After a thorough review of the record as a whole, we cannot conscientiously say that the Secretary's decision is not supported by substantial evidence, and without such conviction, we have no right to disturb it. There is no indication in the record that plaintiff's son or his wife gave her any instructions relevant to the care of the child or that they retained the right to direct and control the details of her services. Also of note is the fact that, subsequent to the alleged employment contract, plaintiff continued, on occasion, to care for her son's children without remuneration. Further, she has had no visible means of support for some time and has partially depended upon her sons for the payment of her rent and other living expenses. Plaintiff related in her statement of December 15, 1970, that she was paid by no particular standard and that she was mostly paid as her son was able and as she had need. Thus, there appears to be ample evidence that the work arrangement was merely a casual familial undertaking for the mutual benefit of the parties and did not comprise a bona fide employer-employee relationship. The mere designation of money received pursuant to the arrangement as wages and the payment of FICA taxes on that money cannot, in itself, create a bona fide employer-employee relationship if none in fact existed. Sabbagha v. Celebrezze, 345 F.2d at p. 511.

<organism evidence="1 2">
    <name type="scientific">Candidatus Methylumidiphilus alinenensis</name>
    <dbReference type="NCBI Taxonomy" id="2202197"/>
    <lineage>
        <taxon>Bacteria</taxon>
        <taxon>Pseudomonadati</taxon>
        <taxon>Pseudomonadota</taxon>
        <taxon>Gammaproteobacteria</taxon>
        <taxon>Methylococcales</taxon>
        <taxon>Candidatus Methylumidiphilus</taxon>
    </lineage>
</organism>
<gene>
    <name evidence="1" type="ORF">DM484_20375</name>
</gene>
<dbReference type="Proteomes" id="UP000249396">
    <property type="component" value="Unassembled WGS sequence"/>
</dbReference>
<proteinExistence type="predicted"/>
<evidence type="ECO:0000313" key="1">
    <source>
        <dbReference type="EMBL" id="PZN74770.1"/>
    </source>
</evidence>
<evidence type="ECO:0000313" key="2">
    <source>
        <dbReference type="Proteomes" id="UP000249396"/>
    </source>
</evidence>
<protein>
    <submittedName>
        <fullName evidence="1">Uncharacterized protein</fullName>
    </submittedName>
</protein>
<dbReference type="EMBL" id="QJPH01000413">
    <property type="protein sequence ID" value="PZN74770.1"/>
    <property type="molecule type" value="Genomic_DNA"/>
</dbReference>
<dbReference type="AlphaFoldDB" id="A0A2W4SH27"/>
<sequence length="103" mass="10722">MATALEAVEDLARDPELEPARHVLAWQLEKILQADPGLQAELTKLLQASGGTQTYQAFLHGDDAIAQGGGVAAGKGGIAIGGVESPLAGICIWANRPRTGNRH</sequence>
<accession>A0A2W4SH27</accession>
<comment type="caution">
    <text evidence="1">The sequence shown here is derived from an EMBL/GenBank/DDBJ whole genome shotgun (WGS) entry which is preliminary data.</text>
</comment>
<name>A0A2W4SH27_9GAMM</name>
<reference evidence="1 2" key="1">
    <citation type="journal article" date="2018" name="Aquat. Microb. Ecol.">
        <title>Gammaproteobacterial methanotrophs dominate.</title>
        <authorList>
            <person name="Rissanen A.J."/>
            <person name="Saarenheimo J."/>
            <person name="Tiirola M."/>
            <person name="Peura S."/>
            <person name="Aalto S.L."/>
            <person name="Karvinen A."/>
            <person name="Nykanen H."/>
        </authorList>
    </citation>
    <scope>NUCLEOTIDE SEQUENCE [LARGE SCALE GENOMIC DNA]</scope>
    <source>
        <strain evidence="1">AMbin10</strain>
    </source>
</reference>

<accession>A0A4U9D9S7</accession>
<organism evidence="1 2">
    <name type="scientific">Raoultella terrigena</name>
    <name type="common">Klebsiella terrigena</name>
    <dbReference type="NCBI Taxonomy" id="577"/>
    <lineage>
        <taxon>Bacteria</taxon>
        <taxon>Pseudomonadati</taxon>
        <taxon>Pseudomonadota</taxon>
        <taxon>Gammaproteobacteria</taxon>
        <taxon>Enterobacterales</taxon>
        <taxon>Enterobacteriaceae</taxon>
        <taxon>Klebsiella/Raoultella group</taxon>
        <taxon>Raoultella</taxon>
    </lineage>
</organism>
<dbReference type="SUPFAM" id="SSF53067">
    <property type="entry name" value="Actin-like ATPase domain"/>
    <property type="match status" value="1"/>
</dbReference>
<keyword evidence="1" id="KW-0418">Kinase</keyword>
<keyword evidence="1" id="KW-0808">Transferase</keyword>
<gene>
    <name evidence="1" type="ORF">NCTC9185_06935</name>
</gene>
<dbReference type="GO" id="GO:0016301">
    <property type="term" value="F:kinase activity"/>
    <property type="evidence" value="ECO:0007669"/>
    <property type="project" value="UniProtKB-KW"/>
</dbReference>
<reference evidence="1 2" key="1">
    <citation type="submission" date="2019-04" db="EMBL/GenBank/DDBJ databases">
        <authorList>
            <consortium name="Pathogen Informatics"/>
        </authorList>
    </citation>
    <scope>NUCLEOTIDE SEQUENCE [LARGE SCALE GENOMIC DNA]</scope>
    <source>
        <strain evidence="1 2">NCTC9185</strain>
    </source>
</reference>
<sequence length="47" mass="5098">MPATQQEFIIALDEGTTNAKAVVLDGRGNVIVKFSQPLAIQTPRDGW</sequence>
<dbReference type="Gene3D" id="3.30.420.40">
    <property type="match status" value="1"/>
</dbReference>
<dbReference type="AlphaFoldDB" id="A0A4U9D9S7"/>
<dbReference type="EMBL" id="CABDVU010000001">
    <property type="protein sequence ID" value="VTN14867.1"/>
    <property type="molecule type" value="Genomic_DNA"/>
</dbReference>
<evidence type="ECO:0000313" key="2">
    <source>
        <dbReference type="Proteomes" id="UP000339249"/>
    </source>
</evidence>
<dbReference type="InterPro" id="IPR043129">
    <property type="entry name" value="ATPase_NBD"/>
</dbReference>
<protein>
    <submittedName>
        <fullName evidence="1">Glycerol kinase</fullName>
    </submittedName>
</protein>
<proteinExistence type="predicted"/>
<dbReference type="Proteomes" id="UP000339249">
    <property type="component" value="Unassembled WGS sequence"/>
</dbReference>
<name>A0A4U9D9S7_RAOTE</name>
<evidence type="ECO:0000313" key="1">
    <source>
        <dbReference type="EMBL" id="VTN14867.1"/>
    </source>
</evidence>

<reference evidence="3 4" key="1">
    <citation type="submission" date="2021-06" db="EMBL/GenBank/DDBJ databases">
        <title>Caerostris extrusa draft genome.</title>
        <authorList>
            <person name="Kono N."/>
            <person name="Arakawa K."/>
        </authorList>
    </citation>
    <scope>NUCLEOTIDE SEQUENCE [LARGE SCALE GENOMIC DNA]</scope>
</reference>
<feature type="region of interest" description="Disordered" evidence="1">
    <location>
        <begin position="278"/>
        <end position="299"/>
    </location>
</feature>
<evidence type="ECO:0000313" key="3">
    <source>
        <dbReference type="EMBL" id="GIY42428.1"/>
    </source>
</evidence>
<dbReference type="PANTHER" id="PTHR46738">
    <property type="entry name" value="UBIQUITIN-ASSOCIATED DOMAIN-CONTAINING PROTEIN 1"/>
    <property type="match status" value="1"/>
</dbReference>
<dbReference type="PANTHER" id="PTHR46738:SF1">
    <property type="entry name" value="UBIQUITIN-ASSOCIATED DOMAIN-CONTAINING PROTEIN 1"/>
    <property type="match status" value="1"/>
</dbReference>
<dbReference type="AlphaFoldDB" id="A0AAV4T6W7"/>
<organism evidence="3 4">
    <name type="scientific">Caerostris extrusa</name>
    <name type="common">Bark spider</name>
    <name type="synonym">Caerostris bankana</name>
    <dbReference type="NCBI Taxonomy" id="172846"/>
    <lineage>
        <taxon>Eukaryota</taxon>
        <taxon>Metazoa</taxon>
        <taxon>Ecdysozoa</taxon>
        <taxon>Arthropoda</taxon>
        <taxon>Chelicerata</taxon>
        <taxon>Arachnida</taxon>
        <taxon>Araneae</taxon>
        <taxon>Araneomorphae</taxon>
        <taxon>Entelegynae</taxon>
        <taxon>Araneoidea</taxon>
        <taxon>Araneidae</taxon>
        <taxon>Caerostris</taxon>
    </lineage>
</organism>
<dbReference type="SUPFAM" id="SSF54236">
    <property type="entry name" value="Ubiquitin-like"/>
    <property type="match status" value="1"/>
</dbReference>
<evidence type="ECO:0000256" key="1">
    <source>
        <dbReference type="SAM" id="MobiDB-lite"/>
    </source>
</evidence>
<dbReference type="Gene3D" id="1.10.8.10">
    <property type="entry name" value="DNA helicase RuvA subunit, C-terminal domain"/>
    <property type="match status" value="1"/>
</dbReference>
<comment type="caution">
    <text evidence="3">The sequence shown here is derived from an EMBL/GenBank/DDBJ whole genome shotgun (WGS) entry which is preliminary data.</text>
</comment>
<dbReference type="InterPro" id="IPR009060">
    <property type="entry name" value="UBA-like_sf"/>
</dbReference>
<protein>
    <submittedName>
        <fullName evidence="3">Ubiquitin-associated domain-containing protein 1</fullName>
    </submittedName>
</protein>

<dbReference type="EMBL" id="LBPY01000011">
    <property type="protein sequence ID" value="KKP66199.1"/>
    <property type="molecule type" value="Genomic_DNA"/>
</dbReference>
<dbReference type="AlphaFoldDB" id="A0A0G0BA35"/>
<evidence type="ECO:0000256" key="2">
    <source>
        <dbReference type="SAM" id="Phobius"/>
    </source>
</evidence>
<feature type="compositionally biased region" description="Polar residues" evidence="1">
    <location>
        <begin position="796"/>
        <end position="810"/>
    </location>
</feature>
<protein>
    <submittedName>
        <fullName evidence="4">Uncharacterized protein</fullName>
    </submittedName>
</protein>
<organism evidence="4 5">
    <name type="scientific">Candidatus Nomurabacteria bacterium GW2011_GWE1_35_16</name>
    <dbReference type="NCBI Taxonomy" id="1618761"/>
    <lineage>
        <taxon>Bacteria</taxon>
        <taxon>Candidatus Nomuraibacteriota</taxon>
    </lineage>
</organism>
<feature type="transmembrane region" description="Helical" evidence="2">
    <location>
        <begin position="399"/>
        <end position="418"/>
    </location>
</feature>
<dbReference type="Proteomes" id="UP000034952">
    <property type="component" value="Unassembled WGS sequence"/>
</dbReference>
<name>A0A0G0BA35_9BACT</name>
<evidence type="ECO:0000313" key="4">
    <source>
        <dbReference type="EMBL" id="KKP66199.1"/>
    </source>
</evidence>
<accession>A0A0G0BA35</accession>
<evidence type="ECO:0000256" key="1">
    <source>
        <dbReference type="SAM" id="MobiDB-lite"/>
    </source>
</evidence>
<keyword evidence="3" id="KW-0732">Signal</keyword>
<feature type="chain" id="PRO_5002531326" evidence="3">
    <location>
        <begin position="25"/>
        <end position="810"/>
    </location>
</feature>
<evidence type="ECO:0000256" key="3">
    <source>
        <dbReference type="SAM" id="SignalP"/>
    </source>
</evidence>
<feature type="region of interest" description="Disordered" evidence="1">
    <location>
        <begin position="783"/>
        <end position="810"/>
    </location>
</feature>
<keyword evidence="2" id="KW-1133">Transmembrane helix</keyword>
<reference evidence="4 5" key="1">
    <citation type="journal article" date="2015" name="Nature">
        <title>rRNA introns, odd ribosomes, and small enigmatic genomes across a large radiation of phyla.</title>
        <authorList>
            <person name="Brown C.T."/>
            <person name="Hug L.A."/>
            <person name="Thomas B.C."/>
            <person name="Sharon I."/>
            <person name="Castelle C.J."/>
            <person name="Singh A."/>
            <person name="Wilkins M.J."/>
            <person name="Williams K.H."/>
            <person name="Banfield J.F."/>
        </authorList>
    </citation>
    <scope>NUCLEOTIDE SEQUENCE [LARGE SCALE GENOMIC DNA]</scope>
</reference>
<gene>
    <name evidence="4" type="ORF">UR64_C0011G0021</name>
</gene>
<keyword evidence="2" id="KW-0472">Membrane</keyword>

Plaintiff, in the alternative, urges the court to remand this case to the Secretary for the purpose of taking additional evidence on the issue of right of control. The basis for this contention is that plaintiff, with only an eighth grade education, was not represented by counsel during a hearing in which no specific questions were asked concerning the right of control. However, while Section 205(g) of the Act does empower the Court to remand a case to the Secretary for the taking of additional evidence upon a showing of good cause, we find no such showing here. Plaintiff was informed in writing prior to the hearing of her right to an attorney. She was once again apprised of this right by the hearing examiner but expressed a desire to proceed without one. In any event, plaintiff neither shows nor alleges to this Court that she in fact has any additional evidence to offer which would compel a different decision at the hearing level. Absent such a proffer, we would be unwarranted in speculating that it would be beneficial to the plaintiff to remand the case for the taking of more evidence.

Accordingly, having reviewed the record as a whole and having found substantial evidence to support the Secretary's decision, the defendant's motion for summary judgment must be granted and plaintiff's like motion denied.